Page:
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F. Scott Fitzgerald's Writing Secrets

August 30, 20232 min read


Scott P. Scheper

Orange County, California

Wednesday, 2:20 p.m.

Dear Friend,

One-hundred and three years ago, on a warm windy afternoon in April, F. Scott Fitzgerald was being interviewed for a magazine article.

The author (who would later go on to write The Great Gatsby) was responding to a question about his "writing secrets."

The interviewer asked Fitzgerald about his "writing secrets" because he was so young, yet somehow so gifted.

Fitzgerald had just published his first book, This Side of Paradise, which garnered immediate and tremendous amounts of commercial success.

In fact——at the time of the interview, Fitzgerald was the most famous author in America (he was twenty-three years old).

After being asked what his writing secrets were, Fitzgerald responded, "I want to be able to do anything with words."

He wanted to "handle slashing, flaming descriptions like Wells."

He wanted to "use the paradox with the clarity of Samuel Butler."

He wanted to write with "the breadth of Bernard Shaw," and "the wit of Oscar Wilde."

How did Fitzgerald go about doing this?

That's a good question. And in fact, it's rather simple.

You see, Fitzgerald didn't just read the writings of great authors; rather, he studied them by copying out their words by hand.

"As a matter of fact," Fitzgerald continued, "I am a professed literary thief, hot after the best methods of every writer in my generation."

Let's take a step back for a second and think about what Fitzgerald did.

How did Fitzgerald study the great writers?

He would essentially "break apart" not only the prose of each author, but also the structure of their writing.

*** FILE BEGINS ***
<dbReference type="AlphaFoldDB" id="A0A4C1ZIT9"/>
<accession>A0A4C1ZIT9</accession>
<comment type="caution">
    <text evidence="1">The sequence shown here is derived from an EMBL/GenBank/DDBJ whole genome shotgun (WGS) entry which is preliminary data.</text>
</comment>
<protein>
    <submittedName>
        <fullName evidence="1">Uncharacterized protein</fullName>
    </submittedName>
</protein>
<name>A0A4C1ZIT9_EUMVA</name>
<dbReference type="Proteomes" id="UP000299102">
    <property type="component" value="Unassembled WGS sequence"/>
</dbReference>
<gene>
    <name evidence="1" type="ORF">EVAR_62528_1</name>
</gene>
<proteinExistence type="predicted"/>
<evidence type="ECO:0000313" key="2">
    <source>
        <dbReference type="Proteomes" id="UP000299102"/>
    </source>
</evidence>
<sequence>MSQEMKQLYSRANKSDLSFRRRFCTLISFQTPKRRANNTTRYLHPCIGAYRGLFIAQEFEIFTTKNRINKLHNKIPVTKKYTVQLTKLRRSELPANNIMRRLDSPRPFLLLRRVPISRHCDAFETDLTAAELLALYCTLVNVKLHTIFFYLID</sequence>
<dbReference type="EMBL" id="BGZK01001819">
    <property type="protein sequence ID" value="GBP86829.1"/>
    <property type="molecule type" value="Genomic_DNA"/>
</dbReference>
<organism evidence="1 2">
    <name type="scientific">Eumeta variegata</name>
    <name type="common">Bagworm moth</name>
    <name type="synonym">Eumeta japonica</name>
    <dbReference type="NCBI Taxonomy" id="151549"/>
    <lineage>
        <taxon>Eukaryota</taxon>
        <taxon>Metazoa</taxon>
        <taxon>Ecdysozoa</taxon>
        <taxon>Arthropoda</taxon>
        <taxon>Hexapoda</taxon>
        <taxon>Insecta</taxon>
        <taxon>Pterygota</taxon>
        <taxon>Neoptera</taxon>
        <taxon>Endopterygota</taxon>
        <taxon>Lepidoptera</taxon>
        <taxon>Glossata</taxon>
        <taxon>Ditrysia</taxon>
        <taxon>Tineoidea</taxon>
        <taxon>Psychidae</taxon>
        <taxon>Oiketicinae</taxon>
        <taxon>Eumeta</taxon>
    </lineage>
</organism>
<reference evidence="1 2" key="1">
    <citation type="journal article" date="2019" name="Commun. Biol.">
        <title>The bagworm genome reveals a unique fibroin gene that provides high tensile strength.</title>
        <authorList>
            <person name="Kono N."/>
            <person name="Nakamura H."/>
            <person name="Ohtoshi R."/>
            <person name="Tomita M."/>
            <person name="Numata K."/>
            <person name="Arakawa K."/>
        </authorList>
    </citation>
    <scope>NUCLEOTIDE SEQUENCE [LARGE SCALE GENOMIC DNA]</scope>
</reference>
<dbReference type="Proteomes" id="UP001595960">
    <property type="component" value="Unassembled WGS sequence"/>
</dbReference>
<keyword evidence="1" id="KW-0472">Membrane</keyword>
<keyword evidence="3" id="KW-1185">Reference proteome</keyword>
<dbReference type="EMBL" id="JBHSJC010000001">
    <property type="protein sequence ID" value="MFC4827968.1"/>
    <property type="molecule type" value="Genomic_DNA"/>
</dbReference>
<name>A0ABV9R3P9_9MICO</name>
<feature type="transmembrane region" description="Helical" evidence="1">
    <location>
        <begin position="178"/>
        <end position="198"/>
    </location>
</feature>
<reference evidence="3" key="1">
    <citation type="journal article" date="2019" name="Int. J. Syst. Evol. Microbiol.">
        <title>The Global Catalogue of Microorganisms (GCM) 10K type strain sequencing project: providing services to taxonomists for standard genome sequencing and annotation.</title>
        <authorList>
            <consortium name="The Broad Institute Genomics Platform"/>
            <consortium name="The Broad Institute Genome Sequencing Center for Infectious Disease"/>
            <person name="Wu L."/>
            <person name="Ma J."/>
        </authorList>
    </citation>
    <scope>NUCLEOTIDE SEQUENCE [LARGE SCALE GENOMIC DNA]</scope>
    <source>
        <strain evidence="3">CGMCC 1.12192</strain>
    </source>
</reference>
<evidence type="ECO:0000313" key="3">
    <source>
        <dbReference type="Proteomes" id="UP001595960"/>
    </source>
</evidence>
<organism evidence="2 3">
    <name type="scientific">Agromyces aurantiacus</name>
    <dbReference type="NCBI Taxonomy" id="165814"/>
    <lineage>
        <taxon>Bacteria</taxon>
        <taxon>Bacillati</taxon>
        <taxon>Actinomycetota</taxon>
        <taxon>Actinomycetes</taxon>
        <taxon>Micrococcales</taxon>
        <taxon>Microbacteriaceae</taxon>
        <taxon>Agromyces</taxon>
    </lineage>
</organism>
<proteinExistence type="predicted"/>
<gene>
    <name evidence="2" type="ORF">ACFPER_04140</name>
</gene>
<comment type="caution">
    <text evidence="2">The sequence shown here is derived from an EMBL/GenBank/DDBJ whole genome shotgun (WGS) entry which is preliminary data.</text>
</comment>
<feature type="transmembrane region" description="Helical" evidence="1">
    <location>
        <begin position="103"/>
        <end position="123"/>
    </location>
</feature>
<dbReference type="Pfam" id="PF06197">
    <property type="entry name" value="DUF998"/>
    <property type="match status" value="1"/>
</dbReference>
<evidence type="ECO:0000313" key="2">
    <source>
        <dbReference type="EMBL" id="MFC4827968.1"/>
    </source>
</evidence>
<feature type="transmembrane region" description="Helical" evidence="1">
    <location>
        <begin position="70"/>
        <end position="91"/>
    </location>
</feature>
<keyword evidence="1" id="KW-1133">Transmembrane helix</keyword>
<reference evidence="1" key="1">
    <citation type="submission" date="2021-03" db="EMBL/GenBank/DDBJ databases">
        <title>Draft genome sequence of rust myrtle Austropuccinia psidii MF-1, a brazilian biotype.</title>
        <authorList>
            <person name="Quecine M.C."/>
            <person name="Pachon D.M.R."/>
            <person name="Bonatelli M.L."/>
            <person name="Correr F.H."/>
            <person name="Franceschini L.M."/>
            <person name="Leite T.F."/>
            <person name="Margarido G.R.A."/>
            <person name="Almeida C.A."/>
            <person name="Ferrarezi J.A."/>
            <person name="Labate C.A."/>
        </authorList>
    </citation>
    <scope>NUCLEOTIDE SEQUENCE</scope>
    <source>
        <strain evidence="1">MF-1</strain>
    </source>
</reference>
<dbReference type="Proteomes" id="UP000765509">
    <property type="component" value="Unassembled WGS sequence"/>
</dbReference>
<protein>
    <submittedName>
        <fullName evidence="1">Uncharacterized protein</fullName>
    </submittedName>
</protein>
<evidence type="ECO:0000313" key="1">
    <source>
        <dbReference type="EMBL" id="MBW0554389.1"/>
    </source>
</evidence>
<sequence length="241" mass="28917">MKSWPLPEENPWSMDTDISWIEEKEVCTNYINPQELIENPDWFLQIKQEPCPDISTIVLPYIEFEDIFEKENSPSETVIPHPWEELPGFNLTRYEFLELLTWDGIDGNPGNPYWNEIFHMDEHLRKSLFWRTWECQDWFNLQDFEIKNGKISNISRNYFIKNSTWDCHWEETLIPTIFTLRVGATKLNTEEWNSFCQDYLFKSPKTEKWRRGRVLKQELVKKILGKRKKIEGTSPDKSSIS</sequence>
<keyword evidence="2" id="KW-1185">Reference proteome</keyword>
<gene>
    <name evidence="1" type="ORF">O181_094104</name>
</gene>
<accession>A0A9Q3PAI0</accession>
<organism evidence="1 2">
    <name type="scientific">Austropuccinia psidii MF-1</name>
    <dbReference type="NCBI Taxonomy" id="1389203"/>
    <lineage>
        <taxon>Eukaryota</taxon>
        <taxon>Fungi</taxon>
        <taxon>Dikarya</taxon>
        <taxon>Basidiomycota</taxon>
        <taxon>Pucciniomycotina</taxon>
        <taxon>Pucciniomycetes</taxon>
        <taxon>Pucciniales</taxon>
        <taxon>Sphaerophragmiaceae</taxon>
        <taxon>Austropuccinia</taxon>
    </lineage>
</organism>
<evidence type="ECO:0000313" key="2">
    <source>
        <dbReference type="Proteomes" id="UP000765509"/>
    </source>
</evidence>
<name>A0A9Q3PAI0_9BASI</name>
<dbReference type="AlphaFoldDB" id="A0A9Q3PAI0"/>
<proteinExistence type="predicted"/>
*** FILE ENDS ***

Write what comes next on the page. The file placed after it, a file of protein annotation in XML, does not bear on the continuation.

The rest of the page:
The best way to "break apart" a piece of writing in order to study its "structure" (I contend) is by "chunking" each piece of writing into separate notecards. For instance, 3x5" notecards.

It's how Gary Halbert constructed his sales letters, and it's how countless screenwriters craft their scripts.

In Issue No. 9 of The Scott Scheper Letter, I show you how to do this.


I not only show you how to do this, I teach it in explicit detail. I take you card-by-card through the best storytelling framework you'll ever have——The Impeccable Origin Story.

Once you have this framework, every product, book, course, or service you ever create will practically market itself——on autopilot.

At the time of this writing, there is one day and eight hours left before the deadline hits to pick up Issue No. 9.

If you want this issue (and a free thirty-day trial to the best physical monthly newsletter about knowledge, writing, and marketing), then simply go here:

All I ask is that you cover the cost of printing, shipping, and materials ($11.86).

Thank you for your time,

And thank you for your consideration.

Warm regards,

And always remember,

To stay crispy, my friend.

Scott P. Scheper

"A Man Who Pulls an F. Scott Fitzgerald Story Out of His Ass to Promote His Physical Monthly Newsletter"


Scott P. Scheper

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